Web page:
Last week at a hearing for Major Nidal Malik Hasan, charged with killing 13 in the Fort Hood attack, the New York Times could not determine a motive for the attack. The article, titled At Hearing on Fort Hood Attack, Few Clues, does present a compelling mystery.
A parade of prosecution witnesses — many of them still struggling with their wounds — provided a gripping, almost cinematic account of the attack in which 13 people died and dozens were wounded. Yet the gunman and his motive remain an enigma. And there were few clues about what sort of defense Major Hasan, a 40-year-old Army psychiatrist, would mount in the face of such overwhelming evidence.
See if you can find any clues that the Times reporter may have missed…
[M]ore than two dozen other soldiers and civilians spoke under oath about their struggle to survive in the terrifying minutes after he yelled “Allahu akbar!” — “God is great” in Arabic — and started shooting.
Hmmm … What would Sherlock Holmes think?
Over three days, more than two dozen witnesses at the hearing described how Major Hasan shouted “Allahu akbar!” and then opened fire with a laser-guided handgun at a crowd of soldiers as they waited to see medical staff members before deployment.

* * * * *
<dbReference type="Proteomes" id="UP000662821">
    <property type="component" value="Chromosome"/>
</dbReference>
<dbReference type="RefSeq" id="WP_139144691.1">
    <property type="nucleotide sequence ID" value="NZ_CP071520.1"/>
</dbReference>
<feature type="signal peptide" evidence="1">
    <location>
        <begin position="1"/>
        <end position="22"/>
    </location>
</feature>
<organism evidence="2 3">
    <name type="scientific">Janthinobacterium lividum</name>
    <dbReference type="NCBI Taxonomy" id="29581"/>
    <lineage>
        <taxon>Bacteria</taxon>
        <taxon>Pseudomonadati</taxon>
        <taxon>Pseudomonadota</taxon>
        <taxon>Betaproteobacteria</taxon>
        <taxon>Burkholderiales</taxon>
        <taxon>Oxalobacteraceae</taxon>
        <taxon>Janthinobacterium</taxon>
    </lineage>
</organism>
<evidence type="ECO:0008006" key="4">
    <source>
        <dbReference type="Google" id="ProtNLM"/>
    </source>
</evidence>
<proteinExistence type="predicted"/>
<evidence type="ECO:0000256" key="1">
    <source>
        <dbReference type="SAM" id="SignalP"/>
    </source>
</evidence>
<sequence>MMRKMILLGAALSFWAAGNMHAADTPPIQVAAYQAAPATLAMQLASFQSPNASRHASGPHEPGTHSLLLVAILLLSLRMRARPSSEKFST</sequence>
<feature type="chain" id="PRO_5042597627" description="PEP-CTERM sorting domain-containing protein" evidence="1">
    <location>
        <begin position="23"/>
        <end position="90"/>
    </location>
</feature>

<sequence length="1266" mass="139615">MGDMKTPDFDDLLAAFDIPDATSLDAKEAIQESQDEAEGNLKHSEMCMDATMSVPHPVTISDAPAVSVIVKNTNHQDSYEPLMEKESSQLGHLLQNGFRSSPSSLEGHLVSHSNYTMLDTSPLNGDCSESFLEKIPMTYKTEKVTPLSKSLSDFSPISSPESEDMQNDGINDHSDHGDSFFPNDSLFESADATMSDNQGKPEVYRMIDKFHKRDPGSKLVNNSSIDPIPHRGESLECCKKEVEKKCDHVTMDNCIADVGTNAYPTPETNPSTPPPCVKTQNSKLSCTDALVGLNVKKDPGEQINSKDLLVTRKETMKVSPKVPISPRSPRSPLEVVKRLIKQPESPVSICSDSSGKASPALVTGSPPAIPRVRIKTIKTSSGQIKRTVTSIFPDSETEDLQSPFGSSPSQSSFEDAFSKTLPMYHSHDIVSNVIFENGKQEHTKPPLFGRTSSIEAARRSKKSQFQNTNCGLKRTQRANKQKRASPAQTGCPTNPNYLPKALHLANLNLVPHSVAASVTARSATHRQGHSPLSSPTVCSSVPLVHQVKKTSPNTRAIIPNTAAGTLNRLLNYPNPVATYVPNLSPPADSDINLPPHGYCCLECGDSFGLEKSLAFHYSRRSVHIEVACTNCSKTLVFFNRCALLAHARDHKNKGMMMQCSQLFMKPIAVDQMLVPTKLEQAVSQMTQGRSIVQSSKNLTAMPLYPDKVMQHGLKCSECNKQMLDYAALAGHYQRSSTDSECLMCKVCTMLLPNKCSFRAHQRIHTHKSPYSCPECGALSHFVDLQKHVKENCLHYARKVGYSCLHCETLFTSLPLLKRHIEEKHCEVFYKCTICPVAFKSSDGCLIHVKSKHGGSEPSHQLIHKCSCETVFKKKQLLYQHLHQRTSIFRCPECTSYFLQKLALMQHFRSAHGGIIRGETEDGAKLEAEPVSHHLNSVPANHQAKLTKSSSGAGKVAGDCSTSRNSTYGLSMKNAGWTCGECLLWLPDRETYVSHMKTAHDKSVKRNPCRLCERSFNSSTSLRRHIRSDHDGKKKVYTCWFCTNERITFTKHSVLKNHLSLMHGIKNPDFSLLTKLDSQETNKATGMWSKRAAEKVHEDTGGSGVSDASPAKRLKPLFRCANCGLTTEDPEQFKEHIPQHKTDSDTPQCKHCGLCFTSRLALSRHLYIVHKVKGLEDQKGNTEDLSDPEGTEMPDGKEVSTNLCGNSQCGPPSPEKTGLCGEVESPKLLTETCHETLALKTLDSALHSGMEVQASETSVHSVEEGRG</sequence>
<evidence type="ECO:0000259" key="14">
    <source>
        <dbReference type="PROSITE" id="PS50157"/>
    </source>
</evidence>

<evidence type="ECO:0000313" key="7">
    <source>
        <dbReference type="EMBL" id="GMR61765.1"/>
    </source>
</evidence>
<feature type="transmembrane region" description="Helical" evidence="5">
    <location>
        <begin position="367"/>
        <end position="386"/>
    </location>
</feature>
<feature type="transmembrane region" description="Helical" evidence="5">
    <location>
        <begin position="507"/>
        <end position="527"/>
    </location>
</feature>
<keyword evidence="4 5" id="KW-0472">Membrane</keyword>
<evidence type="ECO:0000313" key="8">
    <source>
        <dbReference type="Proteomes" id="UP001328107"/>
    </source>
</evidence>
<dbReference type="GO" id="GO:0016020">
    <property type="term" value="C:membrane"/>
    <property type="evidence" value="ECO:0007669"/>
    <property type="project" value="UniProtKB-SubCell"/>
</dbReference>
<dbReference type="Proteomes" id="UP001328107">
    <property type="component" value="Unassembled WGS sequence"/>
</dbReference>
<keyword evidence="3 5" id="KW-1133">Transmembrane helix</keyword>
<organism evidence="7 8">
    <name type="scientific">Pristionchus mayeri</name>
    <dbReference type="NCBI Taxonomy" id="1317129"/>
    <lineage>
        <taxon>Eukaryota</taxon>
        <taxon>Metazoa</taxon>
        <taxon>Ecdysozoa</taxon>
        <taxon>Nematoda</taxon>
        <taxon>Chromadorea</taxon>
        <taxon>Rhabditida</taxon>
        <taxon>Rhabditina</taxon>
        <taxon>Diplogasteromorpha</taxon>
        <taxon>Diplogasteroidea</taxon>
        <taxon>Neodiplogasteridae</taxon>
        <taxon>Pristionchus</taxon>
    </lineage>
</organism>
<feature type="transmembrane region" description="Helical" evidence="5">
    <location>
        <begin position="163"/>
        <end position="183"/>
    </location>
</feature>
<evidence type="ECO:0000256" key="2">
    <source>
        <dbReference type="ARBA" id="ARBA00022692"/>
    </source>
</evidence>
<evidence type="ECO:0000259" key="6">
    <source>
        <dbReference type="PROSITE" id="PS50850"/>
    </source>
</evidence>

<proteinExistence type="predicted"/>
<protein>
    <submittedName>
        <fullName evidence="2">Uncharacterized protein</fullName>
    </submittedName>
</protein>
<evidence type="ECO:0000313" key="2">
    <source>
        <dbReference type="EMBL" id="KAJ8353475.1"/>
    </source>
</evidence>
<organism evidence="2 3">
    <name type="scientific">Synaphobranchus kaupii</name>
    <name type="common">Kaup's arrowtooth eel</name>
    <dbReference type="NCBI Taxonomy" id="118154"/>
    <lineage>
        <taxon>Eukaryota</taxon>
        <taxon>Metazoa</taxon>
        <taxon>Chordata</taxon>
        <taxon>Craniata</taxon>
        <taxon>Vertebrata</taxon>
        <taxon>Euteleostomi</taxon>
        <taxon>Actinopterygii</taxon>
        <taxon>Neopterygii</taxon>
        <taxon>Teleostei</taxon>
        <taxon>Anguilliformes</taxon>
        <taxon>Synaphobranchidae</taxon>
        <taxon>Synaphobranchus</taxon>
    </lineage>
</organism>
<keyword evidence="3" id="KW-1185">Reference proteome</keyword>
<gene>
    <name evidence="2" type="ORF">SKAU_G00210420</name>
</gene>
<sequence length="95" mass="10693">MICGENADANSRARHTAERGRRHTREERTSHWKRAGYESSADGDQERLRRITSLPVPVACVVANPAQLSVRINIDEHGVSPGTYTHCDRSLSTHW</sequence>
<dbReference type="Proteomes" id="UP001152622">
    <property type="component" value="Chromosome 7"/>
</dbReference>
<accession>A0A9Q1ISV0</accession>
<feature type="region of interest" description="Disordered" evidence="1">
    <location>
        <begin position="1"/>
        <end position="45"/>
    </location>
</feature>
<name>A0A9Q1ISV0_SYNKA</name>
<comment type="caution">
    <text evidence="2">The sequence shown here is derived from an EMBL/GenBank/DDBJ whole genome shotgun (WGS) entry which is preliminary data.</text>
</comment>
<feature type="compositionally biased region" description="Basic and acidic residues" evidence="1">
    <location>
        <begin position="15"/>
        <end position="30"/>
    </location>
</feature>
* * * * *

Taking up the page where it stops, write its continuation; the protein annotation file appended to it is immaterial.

Any ideas? Anyone? Anyone? Bueller?
Major Hasan, a Muslim whose parents immigrated from the West Bank, fired first at a crowded waiting area, then he walked around and shot soldiers as they tried to hide under desks, chairs and tables, only pausing to reload and saying nothing after his first outburst, several witnesses said.
Please send any tips that could help determine the motive to New York Times reporter James C. McKinley Jr.
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This latest instance of media mystification at the motives for terrorist attacks recalls previous examples: